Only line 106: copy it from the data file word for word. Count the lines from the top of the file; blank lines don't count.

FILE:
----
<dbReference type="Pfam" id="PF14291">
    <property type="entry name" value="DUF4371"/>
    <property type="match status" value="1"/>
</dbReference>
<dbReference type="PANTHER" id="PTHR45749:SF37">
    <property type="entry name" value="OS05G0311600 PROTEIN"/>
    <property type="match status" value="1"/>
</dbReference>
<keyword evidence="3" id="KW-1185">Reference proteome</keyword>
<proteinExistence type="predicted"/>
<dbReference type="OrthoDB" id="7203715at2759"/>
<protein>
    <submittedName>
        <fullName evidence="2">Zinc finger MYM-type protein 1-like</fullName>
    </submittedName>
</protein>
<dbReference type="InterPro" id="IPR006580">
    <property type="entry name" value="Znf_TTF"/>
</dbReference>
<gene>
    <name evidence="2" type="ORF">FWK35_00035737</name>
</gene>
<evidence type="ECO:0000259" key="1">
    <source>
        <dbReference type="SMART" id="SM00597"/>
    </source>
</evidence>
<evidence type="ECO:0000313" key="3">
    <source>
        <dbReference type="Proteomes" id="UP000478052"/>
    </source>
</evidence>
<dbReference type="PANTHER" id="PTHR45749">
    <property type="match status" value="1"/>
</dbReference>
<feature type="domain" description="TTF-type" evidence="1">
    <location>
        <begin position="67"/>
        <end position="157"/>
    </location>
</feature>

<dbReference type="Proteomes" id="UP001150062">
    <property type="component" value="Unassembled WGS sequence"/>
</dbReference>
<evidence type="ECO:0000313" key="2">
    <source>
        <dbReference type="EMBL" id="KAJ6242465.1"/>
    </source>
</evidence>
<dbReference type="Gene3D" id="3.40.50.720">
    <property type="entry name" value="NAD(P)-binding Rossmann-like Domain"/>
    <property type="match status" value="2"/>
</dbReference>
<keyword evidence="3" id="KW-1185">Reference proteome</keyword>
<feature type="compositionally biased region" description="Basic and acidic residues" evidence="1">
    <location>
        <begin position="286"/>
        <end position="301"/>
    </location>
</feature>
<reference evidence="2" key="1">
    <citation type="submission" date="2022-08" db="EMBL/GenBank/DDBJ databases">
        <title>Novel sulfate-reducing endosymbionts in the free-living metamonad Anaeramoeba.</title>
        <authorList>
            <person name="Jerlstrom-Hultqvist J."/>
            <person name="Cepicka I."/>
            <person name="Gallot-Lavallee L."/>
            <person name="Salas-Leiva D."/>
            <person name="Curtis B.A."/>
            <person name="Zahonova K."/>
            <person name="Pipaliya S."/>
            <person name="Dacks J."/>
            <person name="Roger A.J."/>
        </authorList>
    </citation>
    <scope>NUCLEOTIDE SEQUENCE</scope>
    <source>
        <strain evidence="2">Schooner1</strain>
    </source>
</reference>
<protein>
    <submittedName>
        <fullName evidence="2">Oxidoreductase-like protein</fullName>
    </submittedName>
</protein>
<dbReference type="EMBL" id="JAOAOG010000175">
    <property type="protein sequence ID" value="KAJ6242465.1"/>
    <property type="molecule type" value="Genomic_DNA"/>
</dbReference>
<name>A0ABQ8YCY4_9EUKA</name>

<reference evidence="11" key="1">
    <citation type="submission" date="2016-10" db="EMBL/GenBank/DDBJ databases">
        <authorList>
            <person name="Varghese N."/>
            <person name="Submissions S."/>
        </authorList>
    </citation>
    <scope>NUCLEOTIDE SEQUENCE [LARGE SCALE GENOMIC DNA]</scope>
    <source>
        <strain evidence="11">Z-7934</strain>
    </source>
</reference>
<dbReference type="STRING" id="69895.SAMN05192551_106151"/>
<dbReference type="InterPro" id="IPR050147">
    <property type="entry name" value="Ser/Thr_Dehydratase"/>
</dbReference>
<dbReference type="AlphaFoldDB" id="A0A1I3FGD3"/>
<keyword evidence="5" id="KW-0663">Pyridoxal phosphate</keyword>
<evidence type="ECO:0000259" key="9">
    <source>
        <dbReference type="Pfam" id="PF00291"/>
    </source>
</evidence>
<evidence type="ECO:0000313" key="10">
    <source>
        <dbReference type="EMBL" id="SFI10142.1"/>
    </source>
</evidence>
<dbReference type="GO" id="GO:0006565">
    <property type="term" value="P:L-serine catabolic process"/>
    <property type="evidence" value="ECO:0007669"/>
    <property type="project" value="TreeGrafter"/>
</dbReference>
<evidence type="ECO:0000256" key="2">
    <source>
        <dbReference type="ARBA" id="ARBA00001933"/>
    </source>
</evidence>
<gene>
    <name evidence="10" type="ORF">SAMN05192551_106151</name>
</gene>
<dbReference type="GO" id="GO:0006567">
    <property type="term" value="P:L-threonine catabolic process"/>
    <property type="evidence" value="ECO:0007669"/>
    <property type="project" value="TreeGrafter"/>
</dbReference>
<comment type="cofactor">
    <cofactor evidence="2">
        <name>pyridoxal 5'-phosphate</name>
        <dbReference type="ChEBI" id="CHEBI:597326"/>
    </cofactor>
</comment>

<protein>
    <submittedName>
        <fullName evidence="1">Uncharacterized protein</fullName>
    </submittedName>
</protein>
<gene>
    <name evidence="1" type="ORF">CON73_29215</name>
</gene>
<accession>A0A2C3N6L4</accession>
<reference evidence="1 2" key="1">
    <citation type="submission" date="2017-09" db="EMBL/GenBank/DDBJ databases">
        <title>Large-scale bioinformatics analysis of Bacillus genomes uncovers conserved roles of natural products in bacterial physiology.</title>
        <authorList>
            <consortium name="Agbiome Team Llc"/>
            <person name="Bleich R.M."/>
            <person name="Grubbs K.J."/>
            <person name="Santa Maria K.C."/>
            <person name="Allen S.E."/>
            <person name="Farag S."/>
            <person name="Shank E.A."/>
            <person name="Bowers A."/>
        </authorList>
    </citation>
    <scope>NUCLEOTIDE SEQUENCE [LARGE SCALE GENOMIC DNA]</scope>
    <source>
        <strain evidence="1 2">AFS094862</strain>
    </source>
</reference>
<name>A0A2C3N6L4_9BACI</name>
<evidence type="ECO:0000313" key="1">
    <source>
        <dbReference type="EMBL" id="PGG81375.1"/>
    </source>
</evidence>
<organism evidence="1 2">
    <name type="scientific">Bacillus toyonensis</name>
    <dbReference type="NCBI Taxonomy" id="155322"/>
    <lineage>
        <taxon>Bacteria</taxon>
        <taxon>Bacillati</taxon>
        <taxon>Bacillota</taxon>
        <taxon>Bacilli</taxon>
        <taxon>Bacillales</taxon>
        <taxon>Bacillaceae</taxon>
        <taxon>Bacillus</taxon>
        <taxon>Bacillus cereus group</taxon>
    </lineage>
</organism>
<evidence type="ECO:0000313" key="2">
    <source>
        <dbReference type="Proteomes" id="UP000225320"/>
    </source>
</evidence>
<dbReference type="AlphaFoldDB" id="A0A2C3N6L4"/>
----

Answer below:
</dbReference>